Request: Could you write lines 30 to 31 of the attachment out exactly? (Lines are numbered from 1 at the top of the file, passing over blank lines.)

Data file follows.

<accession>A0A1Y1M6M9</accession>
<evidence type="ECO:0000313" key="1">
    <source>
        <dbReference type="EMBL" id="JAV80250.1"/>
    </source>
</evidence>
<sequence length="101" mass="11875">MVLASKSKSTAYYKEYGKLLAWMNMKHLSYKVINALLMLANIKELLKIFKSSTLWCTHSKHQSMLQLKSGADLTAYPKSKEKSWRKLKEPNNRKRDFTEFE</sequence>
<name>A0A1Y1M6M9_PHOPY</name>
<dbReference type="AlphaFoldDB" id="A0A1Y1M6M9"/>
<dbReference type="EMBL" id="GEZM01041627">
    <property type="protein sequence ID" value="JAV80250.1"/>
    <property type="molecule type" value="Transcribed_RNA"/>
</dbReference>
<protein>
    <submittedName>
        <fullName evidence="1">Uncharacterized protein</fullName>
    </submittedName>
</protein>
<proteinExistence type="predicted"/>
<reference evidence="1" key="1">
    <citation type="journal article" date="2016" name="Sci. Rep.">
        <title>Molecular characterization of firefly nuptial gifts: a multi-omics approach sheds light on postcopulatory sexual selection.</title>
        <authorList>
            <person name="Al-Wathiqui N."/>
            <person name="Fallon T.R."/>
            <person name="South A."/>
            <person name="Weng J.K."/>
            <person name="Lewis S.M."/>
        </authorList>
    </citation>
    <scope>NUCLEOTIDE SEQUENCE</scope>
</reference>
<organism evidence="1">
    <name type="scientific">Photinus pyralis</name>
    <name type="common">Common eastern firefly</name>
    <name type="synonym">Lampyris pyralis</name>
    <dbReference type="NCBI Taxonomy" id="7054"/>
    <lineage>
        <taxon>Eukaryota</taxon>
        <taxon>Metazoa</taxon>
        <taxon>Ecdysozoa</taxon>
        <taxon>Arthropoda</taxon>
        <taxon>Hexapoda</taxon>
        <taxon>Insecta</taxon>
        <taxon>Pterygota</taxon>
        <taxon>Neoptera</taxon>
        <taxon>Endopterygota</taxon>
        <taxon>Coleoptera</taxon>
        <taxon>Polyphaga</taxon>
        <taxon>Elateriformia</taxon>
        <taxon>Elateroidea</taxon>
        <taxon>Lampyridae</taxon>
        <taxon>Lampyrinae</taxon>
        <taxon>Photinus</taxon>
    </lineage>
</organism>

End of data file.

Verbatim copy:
    </citation>
    <scope>NUCLEOTIDE SEQUENCE</scope>